Very few people outside of my family and close friends know that I was embroiled in two custody battles recently, spanning a total of four plus years.
I have a 12-year-old son, who I care greatly for. He is my world and my only child.
I met his mom in the summer of 2003, at a summer concert. His mom is a creole girl from Louisiana, very attractive and the ex-girlfriend of former-heavyweight champ, Mike Tyson.
Things escalated very fast during our brief relationship and soon I was having my first child, a son. The minute I found out we were having a son, the relationship ended for a variety of reasons. Because we were not married, I chose to have a paternity test done, then I hired a lawyer. The next step was legitimizing my son through a formal custody order, with child support included.
Having a son at the age of 33 forced me to become more responsible, because at that point in my life I was living only for me. I spent wildly, partied all the time and, quite frankly, was a player.
Having a child got me back in school, more serious about life and wanting to live a different lifestyle. I was traveling back and forth overseas quite a bit on business for the first two to three years of my son’s life, only seeing him once a month. While living in Beijing, China, I decided enough was enough and left a very lucrative career with a high six figure salary to be home more with my son. It was a tough decision, but it was necessary.
I completed my masters degree with honors in the summer of 2006, with a focus on Supply Chain Management and immediately began consulting for major companies like Home Depot, Coca-Cola, NCR and others. I had been an IT leader for years, who directed major software implementations involving ERP and Procurement.
Fast forward to 2007, I was now a full-blown, hands-on father, spending as much time as I could with my son. He reshaped my life and gave me a new purpose and meaning. I became a better person overall because of him.
As a more responsible father, I became increasingly uneasy about his environment, his school and most of all, his performance in school. Despite living almost an hour away from him, I was very involved with his school, teachers and the PTA. Based on things I was observing and conversations that were going nowhere with his mom, I felt compelled to seek full custody.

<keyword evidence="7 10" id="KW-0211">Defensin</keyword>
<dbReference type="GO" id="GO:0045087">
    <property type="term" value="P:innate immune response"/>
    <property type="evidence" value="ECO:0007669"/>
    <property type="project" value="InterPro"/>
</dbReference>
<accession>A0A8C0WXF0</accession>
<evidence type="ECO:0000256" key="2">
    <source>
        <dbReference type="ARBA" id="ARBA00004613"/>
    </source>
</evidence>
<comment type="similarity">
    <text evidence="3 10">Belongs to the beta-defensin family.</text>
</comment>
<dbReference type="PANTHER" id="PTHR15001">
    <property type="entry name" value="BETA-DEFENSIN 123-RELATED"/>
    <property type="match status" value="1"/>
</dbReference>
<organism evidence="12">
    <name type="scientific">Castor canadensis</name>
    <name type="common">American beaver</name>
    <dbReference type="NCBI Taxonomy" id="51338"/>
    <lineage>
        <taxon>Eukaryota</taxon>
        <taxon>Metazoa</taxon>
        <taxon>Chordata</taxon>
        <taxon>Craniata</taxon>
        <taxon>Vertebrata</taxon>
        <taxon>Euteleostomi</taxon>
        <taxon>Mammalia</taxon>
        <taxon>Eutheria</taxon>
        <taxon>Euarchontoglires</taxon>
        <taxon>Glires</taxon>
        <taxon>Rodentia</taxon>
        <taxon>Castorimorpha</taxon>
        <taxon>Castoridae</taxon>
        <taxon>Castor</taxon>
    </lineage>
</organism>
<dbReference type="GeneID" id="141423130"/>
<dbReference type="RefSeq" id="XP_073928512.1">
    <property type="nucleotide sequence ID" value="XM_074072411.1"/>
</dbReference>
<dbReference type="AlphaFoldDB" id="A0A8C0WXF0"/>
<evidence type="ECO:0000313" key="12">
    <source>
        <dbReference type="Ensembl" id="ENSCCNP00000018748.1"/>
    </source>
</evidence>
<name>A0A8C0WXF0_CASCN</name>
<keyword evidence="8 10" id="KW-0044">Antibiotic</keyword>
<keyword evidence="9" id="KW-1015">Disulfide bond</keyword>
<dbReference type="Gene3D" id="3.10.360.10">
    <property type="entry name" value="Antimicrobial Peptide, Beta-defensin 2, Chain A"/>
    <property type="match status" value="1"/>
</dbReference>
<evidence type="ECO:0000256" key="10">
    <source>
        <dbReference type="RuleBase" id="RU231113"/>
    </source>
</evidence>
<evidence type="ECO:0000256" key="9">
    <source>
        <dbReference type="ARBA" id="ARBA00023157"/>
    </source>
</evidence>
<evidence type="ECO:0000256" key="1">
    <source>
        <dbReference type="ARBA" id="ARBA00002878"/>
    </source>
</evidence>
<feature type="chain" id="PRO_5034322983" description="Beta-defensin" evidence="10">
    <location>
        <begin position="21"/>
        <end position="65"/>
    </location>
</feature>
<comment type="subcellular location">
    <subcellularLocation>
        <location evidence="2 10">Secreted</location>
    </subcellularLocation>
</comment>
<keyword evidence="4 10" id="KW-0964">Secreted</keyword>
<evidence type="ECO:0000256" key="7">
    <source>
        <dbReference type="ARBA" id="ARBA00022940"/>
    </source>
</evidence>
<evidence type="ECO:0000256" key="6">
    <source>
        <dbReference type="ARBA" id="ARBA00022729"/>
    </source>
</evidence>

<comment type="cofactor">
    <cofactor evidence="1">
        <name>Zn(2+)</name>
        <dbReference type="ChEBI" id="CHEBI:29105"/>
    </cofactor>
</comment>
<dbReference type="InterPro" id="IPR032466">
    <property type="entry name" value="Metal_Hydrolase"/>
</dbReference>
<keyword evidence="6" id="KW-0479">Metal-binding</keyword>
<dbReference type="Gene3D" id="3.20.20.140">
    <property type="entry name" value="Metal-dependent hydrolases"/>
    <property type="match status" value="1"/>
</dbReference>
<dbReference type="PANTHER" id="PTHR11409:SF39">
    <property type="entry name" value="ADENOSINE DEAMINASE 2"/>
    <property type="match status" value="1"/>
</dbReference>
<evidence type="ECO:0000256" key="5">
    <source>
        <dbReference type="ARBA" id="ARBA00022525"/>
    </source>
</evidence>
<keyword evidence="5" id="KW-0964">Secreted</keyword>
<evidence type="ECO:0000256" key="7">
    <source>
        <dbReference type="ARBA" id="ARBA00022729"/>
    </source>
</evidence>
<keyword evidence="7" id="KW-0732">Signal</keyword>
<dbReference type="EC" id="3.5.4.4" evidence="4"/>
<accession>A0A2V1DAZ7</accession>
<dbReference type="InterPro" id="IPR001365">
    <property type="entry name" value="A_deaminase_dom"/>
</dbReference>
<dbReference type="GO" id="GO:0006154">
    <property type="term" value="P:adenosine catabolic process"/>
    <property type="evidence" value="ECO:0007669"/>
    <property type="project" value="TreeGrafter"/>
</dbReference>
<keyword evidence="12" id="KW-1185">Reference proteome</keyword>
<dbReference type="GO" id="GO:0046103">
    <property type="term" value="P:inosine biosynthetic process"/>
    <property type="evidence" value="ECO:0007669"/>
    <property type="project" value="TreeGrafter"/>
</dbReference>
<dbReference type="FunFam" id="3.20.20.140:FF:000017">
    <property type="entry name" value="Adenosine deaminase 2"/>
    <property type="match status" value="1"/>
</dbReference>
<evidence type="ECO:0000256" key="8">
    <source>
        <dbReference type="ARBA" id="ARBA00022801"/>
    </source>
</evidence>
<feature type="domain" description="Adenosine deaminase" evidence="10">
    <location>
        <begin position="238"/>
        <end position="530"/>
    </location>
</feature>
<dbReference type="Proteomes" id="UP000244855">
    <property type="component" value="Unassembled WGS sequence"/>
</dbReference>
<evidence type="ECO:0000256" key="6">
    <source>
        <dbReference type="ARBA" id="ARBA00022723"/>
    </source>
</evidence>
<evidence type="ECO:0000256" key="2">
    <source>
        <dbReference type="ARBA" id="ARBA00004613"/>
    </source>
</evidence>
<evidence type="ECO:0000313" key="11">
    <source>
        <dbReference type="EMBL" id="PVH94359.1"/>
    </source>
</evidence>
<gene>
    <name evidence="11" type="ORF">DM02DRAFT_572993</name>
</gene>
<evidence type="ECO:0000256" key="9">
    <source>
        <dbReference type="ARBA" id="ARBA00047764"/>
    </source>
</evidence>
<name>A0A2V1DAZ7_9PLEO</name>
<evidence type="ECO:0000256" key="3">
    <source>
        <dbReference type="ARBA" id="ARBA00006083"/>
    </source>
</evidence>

At church one Sunday in May of 2007, I met the woman who would become my future wife in her role as an usher. Over the course of two years, we would often speak at church. My wife developed a deep bond with my son early on, a relationship that has now spanned eight years.
Fast forward to 2010, I started dating my future wife and she immediately became embroiled in the first of two custody battles with me. I would lose the first custody trial, despite being prepared and having a strong case. It was a huge blow to me and my family, but I learned a lot from that trial and decided I would change my strategy and keep fighting for my son.
My son was suffering in school, despite making the honor roll each quarter, as his test scores did not match his grades. He lacked help with his homework, his grammar suffered, his vocabulary was limited and his test scores continued to plummet through out the year.
My future wife, a Harvard-educated lawyer, and my good friend and frat brother, Roderick Wilkerson, an assistant district attorney, helped me develop a plan to get my son in a much better situation. My best friend, Andre Cross, went to bat for me and I geared up for what would be a very expensive and emotional trial. It was never my intention to take my son from his biological mom. My focus was squarely placed on what was in the best interest of my son.
I sought custody again in February 2014, when my son abruptly moved to another state with his mom, whom had recently remarried. I had never met the man to whom she was now married to. I was put in contact with one of the top child custody lawyers in the state and things began to develop.
I knew I had an uphill battle, as it is almost no chance of a father gaining custody of his children in the state of Georgia. Often times, you have to prove within a reasonable doubt that the mother is unfit to raise the child or children. My son was doing reasonably well in school and had no other issues on the surface. His teacher at the time testified that he was a thriving student.
Source: NBC | VINCENT MCCANT